by Barry Tanenbaum
The good news is that there wasn’t any bad news. Jody Dole wasn’t thrown into the water when the worst of the weather hit; no wave caught him unawares and slammed his camera into his face; and none of his gear went overboard. Which doesn’t mean that there were no anxious moments.
“It was an unbelievable experience,” Jody says of three days photographing the J Class Regatta off the coast of Newport, Rhode Island, last June, shooting four races from a 26-foot, twin-engine chase boat that even on the calm days was a tricky platform. “The boat’s moving fast, darting in and out to get into position,” he says, “and on the day we had wind and rain, there were six-foot waves tossing us around. At one point I think we were close to capsizing.”
Jody got the assignment because the event’s promoter wanted what he called “a different point of view; something more than the standard yacht race photograph.” And that, more than anything else, was Jody’s biggest challenge. “The yachting group also hired several of the best yachting photographers in the world,” Jody says. “I’d done a lot of marine photography from docks, boats and helicopters, but nothing like this—a yacht race from a speeding chase boat, competing with guys who’d been doing it for 25 years.”
While Jody never really found out what anyone’s definition of “the standard yacht race photograph” was, he’s confident that his photos captured the action, drama and emotion of the event. One of his images made the cover of Soundings magazine, another the cover of Yachting.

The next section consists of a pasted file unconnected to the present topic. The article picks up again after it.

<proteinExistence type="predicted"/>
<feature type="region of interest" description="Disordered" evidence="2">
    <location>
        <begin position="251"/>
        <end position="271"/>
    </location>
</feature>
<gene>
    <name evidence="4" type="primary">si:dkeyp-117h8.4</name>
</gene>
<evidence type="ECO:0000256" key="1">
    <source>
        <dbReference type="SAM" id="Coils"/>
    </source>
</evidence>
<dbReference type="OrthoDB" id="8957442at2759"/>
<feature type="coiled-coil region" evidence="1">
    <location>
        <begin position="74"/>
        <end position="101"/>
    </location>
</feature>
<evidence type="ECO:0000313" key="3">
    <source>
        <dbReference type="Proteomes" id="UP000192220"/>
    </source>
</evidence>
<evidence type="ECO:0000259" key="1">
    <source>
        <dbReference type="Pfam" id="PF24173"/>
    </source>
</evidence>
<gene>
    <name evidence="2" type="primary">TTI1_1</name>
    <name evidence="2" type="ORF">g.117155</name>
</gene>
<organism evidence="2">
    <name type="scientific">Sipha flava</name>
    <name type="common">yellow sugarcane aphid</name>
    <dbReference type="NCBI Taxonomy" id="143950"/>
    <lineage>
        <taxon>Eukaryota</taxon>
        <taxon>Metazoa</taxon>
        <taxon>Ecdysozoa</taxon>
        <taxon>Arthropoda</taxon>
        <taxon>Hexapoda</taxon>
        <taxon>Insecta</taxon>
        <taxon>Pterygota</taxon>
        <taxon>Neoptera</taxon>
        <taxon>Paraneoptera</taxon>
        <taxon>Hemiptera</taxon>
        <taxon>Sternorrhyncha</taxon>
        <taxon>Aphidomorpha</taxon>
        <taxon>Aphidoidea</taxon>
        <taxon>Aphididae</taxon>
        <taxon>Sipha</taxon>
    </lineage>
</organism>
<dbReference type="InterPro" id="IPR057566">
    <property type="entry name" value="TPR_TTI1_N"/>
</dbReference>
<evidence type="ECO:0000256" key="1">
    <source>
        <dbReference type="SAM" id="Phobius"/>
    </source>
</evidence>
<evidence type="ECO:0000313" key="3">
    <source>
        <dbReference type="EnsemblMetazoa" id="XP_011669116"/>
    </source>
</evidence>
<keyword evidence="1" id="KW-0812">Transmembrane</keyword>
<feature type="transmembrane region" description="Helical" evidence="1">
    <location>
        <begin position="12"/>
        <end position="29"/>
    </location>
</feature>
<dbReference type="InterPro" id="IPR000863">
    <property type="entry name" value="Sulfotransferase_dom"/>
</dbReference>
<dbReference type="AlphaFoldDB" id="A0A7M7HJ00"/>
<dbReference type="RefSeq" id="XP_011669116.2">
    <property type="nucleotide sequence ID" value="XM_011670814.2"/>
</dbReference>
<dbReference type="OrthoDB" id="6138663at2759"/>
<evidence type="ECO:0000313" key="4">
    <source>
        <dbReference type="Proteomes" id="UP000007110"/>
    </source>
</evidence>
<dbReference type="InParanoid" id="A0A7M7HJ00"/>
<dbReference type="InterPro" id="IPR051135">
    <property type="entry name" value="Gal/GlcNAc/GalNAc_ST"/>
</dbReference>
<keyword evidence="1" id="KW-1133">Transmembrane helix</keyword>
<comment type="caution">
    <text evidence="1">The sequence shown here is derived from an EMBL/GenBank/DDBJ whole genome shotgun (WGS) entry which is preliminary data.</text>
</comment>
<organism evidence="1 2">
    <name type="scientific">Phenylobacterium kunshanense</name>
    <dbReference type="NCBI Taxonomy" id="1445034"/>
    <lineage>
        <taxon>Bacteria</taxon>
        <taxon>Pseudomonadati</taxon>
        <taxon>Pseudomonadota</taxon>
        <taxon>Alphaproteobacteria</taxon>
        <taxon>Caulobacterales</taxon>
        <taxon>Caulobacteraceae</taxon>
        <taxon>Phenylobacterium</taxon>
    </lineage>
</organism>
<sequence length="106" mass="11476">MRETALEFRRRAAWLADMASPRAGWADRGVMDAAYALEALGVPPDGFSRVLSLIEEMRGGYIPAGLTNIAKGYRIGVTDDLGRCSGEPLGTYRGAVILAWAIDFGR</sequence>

He carried three cameras—D7000, D3S and D3X, one on each shoulder, one around his neck—and five lenses. “On the really stormy day I pared that down to only one camera,” he says. “No way did I want cameras flying around me at the end of their straps.”
The trick, if there was one, was to constantly fight to stay stable and upright. “You can’t synchronize your movements to the movements of the boat because you can’t anticipate those movements. I figured out real fast that when the boat starts pounding through the waves I had to get the camera away from my face. I was still viewing through the finder the best I could, but from a distance, and for a lot of the shots, even in calmer weather, I was holding the rail with one hand. Sometimes I held the camera with both hands and tried to brace by pushing myself into the seat cushions wedged along the rail. And there were times when the boat was banging and rocking and I just had to put the camera down and hang on.”
Jody shot with his lenses on VR, AF on continuous servo and the cameras firing bursts at their highest fps rate. He also set the cameras for aperture priority exposures. “I guess I’m just a creature of habit,” he says. “I use aperture priority in the studio; I’m used to it. I had no experience with this kind of photography, so I just did what I knew best. Sometimes I boosted the ISO to 400 or 800, and I could tell looking through the viewfinder that I was getting fast enough shutter speeds.
“All I can tell you is that the gear performed amazingly well under the most extreme conditions I ever shot in.”
To see more of Jody's photography, visit his website www.jodydole.com.